Two weeks ago, Ebrahim Raisi’s candidates for minister roles in his administration had been approved by the Iranian regime’s parliament. Thieves and terrorists make up the entire cabinet, but Interior Minister Ahmad Vahidi is the most questionable appointee, considering that he is wanted by Interpol for his terrorism involvement.
Ahmad Vahidi was born in June 1958. His birth name is Ahmad Shah Cheraghi. He has been one of the top commanders of the Revolutionary Guards (IRGC) for much of his career. In 1988, when the IRGC’s Quds Force was formed, Vahidi became its first commander.
The Islamic Revolutionary Guard Corps (IRGC) is comprised of four forces. The Quds Force is the most notable. They usually operate outside of Iran, but in times of crisis, they are the ones usually brought in to suppress uprisings.
The other forces of the IRGC include the Ground forces, commanded by IRGC Brigadier General Mohammad Pakpour, the Air Force under the command of IRGC Brigadier General Amir Ali Hajizadeh, and the Navy with IRGC Brigadier General Alireza Tangsiri at the helm.
This isn’t the first time that Vahidi has held a ministerial position. He was previously the Minister of Defence under Mahmoud Ahmadinejad’s administration. In the 1980s, he was one of the officials that helped to found the IRGC’s Intelligence unit.
In 1981, when Rezaei became the IRGC commander, Vahidi became his deputy in charge of the IRGC Intelligence unit. Vahidi particularly focused on organizing the regime’s terrorist activities abroad and supporting the mullahs’ proxy groups.
Mohsen Rezaei once said that the goal of the Quds Force is to form an ‘Islamic International Army’. They have played a key role in political assassinations abroad since their founding, and Vahidi oversaw many of these terrorist acts until 1997.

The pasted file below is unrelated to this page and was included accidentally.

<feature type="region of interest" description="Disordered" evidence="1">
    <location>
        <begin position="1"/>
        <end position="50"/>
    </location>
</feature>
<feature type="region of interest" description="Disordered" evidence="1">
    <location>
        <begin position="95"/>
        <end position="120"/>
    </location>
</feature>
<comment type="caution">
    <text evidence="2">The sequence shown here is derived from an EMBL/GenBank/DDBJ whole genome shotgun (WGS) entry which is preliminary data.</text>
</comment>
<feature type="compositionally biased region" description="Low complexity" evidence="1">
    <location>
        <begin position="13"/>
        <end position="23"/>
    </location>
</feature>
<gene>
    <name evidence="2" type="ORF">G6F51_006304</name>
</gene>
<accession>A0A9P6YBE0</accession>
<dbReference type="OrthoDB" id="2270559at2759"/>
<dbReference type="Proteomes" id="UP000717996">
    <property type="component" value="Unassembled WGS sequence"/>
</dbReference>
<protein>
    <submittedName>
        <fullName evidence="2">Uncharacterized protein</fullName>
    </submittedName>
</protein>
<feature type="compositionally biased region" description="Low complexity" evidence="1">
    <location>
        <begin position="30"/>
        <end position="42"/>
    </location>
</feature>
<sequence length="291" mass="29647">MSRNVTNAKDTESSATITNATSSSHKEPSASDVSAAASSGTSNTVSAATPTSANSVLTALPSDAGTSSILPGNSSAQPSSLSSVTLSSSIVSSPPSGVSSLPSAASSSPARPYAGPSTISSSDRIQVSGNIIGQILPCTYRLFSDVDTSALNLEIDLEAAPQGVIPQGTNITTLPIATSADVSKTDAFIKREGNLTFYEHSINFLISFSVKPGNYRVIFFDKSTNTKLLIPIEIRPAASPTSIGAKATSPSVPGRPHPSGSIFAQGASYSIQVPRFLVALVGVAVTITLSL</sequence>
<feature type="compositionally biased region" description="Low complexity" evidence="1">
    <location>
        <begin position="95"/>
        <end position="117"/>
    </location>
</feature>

One such attack took place in Argentina in 1994. July 18 of that year saw a huge truck bomb being detonated outside a Jewish center in Buenos Aires, killing 85 people and injuring over 200. A month later, the Iranian Resistance revealed that the IRGC was behind the bombing and that other regime agencies were involved also.
In 2006, Argentinian federal government prosecutors officially filed a lawsuit against the perpetrators of this attack, including Ahmad Vahidi. Argentine prosecutor Alberto Nisman, who was investigating the AMIA bombing, underlined that Vahidi was involved in planning and carrying out the operation. Nisman was assassinated in his home before going to court.
After Ebrahim Raisi was appointed as the regime’s new president, Agnès Callamard, Amnesty International’s Secretary-General, said the fact, “that Ebrahim Raisi has risen to the presidency instead of being investigated for the crimes against humanity of murder, enforced disappearance, and torture, is a grim reminder that impunity reigns supreme in Iran.”
Raisi, himself, is most notable for his role in the 1988 massacre, which saw the executions of 30,000 political prisoners ordered by then-Supreme Leader, Ruhollah Khomeini.
This cabinet once again shows the regime in Iran is dedicated to human rights violations inside Iran and the export of terrorism abroad. Raisi and his ministers, such as Vahidi, should not be welcomed by world powers but should be tried for crimes against humanity.